Speaker: Benjamin A. Kleinerman from Michigan State University.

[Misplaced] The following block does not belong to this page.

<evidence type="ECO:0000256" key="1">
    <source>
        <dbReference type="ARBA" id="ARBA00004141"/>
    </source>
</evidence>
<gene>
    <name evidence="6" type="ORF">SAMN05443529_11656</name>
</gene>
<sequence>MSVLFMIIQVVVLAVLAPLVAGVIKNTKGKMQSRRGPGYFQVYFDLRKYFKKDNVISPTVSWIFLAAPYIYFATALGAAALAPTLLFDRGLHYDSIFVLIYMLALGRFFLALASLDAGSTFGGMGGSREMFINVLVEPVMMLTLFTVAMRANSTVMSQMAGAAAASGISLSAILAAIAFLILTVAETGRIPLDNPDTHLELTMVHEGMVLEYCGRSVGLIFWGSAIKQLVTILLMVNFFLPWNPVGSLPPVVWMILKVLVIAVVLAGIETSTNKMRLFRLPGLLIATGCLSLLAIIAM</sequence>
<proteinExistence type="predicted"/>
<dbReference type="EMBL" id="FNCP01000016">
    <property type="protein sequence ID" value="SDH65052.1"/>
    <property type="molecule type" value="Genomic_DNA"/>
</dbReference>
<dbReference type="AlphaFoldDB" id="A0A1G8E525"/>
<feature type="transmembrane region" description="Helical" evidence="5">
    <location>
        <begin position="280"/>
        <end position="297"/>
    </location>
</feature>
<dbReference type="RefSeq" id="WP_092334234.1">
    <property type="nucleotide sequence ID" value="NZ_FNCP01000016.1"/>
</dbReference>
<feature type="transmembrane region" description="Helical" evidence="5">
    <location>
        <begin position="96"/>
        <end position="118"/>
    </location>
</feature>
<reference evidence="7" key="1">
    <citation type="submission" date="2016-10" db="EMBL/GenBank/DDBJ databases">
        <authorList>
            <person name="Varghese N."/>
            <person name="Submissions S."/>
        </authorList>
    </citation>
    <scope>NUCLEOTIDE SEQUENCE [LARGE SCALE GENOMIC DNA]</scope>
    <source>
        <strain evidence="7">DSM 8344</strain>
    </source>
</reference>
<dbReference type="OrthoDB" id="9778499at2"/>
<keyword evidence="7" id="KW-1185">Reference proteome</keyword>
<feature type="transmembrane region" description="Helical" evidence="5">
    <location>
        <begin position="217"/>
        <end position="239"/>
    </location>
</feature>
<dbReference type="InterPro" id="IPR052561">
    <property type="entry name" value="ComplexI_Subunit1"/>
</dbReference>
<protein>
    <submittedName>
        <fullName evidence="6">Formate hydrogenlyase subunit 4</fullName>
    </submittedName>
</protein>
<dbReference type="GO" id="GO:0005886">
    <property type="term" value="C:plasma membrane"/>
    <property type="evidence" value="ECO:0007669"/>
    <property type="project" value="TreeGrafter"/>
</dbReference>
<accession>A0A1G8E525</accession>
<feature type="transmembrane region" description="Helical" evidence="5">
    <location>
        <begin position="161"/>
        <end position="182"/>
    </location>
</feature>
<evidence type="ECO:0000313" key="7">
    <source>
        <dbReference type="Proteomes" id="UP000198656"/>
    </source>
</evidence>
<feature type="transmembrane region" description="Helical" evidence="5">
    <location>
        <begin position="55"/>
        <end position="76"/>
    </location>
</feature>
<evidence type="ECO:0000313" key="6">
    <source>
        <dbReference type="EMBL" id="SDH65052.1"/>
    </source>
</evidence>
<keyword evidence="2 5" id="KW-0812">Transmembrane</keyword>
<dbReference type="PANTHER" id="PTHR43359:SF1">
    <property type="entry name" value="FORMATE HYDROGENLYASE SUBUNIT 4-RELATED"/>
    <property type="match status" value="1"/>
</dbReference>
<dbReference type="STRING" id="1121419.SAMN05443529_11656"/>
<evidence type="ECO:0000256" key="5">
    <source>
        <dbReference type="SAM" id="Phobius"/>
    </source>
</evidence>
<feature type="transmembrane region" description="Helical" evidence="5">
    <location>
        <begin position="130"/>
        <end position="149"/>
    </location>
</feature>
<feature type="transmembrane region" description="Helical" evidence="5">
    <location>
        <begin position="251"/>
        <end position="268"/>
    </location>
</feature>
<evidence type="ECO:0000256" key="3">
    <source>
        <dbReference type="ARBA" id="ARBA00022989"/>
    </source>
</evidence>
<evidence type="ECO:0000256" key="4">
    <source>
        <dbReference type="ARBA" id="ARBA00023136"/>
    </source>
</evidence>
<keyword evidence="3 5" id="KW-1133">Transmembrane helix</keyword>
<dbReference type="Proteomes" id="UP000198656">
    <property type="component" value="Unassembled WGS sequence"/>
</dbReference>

Because intense religious commitments can sometimes create so much violence, Hobbes sought peace by creating an essentially secular society. All dissenting opinions would be stamped out along with all religious liberty. Recognizing the dangerous totalitarianism and needless extremism inherent in Hobbes's argument, Locke proposed instead a society centered around religious liberty. Locke recognized that religious liberty and practice could be accepted so long as it did not challenge the essential sovereignty of the state. The current battles over religious liberty exemplified by the Supreme Court's recent decision in Masterpiece Cakeship v. Colorado Civil Rights Division recall this important divide between Hobbes and Locke. The question as to whether cake-decorators must do for gay weddings to which they fundamentally object revolves around the independence of religious liberty from state control. To achieve a peaceful equality, must we abolish all religious belief that does not subscribe to the state-sanctioned position on gay marriage? Or is there room for the religious liberty to dissent from the state so long as that dissent does not take the form of violence or fundamental violation of equality? At a fundamental level, ought we seek a balance between religious liberty and the state's definition of equality? Or, does the state's commitment to secularism demand the abolishment of any religious liberty that does subscribe to state-sponsored doctrines?